If you’re still on the fence as to whether you have lactose intolerance, here are some tried and tested methods to help you determine just how sensitive you are to lactose:

  • Milk Challenge – The classic DIY way to know whether you’re lactose intolerant or not. Simply avoid consuming any milk or dairy products for a week or two and see if you have any stomach issues. If not, then drink a glass of milk and see how you feel an hour later. If you do experience symptoms, then you’re probably lactose intolerant. Learn more about how to perform an at-home lactose intolerance test.

  • Hydrogen Breath Test – Get in touch with your physician to see if you can perform a hydrogen breath test. Usually, they will tell you to drink a beverage that has lactose in it. After 15 minutes, you’ll be told to blow into a balloon bag, which might seem a little weird at first. But the air inside this bag will be tested for hydrogen, and if it contains high amounts of it, then you’re likely lactose intolerant4 .

  • Blood Test – Hospitals and clinics can test your blood to see if you have lactose intolerance.

  • Stool Acidity Test – This test is usually given to young children to test for lactose intolerance. You can take your kid for this test if you’re suspicious they may be lactose intolerant.

  • Genetics Test – This involves giving a sample of your genes through saliva or blood and testing for lactose intolerance.

  • Surgical Biopsy – Doctors can do a biopsy of your small intestine to test your lactase production5 .

Lactose Intolerance Treatments and Relief

While there is no true treatment for lactose sensitivity, you can still get relief from the symptoms of lactose intolerance by managing your lactose intake.

  • Take lactase supplements. Enjoy the delicious taste of real milk and dairy by using LACTAID® supplements. Our supplements contain lactase, to break down lactose found in milk products. So you can enjoy all your favorite dairy foods, without the discomfort. Pizza is back on the menu!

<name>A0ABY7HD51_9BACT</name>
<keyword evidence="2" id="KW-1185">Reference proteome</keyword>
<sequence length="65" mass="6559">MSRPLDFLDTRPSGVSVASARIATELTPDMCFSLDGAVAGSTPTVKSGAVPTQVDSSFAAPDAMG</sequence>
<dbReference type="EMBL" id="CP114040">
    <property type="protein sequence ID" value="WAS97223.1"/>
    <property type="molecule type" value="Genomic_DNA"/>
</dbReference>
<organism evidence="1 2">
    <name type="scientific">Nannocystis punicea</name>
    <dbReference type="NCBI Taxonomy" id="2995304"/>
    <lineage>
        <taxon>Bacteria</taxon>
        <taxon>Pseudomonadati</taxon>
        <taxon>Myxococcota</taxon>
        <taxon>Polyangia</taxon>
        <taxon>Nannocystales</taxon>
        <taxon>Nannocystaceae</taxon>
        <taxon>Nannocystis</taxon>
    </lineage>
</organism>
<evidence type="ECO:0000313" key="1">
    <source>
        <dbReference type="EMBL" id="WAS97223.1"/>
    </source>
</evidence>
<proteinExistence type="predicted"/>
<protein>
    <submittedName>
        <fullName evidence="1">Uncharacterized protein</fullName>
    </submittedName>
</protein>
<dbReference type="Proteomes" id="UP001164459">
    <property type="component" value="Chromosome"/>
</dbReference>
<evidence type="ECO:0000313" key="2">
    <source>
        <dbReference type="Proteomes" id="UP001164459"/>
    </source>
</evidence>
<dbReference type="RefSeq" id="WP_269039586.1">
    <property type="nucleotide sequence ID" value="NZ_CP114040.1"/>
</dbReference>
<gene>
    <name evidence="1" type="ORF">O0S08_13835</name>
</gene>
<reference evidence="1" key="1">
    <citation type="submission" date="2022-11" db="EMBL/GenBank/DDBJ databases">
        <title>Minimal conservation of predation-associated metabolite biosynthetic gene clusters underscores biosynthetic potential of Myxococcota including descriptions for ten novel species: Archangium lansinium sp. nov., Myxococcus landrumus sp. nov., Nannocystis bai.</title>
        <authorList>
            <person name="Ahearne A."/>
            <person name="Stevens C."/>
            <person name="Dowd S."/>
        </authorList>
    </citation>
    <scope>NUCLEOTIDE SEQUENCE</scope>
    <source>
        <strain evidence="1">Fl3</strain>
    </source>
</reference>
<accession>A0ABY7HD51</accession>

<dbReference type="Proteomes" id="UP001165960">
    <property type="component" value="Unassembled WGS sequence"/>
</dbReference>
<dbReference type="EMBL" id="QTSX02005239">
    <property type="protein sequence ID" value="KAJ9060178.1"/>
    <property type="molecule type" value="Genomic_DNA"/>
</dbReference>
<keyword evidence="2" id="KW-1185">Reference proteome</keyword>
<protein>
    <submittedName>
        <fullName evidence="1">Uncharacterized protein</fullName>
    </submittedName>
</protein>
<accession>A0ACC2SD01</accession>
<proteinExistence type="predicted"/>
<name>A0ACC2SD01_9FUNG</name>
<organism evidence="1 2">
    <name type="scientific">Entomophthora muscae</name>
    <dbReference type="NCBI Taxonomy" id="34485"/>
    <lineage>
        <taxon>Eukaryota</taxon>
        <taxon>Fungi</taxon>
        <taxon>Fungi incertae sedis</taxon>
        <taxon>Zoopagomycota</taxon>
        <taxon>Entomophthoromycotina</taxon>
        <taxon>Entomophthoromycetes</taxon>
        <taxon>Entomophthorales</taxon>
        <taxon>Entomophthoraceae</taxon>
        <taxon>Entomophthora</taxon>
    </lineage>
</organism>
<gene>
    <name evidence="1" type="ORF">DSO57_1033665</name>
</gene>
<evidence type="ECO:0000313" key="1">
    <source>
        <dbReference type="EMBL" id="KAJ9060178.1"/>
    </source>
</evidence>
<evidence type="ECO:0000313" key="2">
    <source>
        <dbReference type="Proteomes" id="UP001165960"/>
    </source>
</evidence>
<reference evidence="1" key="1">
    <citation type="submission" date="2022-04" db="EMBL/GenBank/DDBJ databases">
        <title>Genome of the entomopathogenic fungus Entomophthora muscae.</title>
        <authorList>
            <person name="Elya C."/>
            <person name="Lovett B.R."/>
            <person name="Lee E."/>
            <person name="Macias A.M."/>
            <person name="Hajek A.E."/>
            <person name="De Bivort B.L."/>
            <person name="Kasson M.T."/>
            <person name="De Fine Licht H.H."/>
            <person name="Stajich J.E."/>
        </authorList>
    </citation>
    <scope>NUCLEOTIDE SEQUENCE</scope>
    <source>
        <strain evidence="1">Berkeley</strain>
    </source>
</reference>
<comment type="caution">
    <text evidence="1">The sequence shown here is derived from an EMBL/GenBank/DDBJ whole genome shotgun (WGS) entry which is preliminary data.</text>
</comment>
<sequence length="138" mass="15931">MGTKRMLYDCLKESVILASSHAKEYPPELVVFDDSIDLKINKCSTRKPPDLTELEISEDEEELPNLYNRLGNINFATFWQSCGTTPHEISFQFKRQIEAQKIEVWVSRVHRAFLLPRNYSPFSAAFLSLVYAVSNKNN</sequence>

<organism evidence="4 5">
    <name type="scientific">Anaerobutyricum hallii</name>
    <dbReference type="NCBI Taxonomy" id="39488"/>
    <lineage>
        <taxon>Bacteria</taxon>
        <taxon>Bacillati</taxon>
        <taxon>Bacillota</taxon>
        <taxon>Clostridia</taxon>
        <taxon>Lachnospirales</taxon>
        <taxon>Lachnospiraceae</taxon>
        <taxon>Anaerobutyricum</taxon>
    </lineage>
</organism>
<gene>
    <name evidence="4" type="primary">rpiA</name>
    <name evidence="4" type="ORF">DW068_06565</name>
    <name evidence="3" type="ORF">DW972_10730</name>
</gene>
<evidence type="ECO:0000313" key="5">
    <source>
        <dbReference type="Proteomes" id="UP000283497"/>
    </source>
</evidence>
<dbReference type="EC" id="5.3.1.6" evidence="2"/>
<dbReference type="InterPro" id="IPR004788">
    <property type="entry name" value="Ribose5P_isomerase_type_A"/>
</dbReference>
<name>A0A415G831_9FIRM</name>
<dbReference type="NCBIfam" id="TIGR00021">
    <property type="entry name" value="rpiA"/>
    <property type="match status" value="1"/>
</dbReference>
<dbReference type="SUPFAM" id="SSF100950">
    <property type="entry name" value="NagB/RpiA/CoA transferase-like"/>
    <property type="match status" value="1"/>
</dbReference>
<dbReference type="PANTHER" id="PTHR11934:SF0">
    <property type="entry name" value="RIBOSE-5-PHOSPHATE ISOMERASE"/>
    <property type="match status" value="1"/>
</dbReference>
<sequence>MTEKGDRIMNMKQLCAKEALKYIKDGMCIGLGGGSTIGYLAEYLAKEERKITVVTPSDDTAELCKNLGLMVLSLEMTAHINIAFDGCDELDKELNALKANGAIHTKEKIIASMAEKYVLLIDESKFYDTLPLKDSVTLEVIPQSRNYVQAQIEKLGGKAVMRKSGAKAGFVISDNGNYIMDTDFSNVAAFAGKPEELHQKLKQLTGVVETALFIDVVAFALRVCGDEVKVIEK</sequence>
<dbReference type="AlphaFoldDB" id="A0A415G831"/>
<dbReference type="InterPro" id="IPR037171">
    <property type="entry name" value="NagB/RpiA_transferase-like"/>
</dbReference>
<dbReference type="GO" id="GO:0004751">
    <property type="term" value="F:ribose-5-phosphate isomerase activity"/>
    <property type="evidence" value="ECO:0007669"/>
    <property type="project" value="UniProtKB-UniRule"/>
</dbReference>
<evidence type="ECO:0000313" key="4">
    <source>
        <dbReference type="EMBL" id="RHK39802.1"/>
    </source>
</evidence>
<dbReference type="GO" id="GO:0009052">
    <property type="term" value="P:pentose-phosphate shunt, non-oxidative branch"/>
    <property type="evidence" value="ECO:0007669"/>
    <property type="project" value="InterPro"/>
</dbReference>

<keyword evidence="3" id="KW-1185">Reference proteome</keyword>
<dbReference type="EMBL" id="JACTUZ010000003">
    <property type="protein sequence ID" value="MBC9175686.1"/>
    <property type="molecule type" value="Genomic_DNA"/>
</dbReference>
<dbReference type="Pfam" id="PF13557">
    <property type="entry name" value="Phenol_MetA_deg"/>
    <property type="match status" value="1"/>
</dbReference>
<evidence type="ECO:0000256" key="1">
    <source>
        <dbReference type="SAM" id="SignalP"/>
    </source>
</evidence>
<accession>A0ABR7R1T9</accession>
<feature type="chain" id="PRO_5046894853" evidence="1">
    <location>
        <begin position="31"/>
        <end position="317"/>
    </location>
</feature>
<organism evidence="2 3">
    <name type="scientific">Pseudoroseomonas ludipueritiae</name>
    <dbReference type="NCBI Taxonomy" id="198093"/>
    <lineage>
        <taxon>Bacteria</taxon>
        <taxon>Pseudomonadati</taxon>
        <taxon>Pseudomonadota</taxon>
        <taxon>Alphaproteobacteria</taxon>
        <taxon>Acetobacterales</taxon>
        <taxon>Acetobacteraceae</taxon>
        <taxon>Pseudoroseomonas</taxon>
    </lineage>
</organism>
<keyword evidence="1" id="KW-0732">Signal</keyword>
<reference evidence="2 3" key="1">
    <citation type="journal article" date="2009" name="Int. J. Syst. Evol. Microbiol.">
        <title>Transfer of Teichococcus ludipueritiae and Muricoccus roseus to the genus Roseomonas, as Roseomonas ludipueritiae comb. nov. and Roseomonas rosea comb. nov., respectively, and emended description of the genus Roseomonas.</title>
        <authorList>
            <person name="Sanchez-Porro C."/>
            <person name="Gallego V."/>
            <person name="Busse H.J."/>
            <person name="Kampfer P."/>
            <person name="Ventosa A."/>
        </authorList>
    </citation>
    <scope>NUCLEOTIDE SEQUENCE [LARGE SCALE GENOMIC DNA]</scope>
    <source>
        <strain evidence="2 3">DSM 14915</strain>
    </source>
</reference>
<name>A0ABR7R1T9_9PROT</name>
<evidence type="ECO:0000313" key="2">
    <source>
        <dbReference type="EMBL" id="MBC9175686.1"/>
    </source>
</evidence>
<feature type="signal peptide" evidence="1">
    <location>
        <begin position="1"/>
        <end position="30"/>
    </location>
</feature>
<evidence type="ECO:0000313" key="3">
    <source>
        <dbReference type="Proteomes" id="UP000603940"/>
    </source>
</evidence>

• Enjoy lactose-free dairy. LACTAID® dairy products contain all the nutrients and goodness of real-dairy, just without the lactose. Try our range of lactose-free foods and beverages and enjoy that great real dairy taste without the real dairy side effects.

  • Take a walk. A brisk walk or jog can help loosen your abdominal muscles and stimulate your digestive system, which can help relieve stomach pain and release trapped gas.

  • Gently stretch. Some gentle stretches can help soothe lactose intolerance pain. You might even want to try some simple yoga poses6 .

  • Try drinking ginger tea. Among the many benefits of drinking ginger tea regularly, some research suggests drinking ginger tea with lemon can help manage the symptoms of lactose intolerance.

  • Take peppermint. Natural peppermint oils can help treat gastrointestinal problems due to it’s antimicrobial, anti-inflammatory, antioxidant, and anesthetic activities. Try sipping on some natural peppermint tea, or taking natural peppermint oil capsules7 .

  • Make your dairy portions smaller. For example, if you were used to taking a full glass of milk, then cut it by half8 .

  • Eating yogurt can help manage the stomach discomfort that comes with lactose intolerance.

Learn more about how those with lactose intolerance can maintain a healthy and discomfort- free diet with our Lactose Intolerance Diet Tips.


Lactose intolerant means that your gut is unable to digest lactose found in milk. This is because your gut’s cells cannot produce enough lactase to break down lactose.

About 65% of the world’s population has some form of lactose intolerance. This means that two in three people you know are likely to have a lactose sensitivity.*

*Reference: Lactose intolerance. (n.d.). Medline Plus. intolerance/

Avoiding foods that contain lactose can help you avoid symptoms. When buying food, always check the label for lactose-containing ingredients. Some common ingredients with lactose include:

  • Dry milk powder
  • Whey
  • Nonfat dry milk
  • Cheese
  • Curds
  • Milk by-products
  • Lactose
  • Dry milk solids*

*Reference: Lactose Intolerance. (2023, 03 03). Cleveland Clinic.

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Are You Lactose Intolerant?

Answer a few questions to see if your symptoms might be due to lactose intolerance or a milk allergy.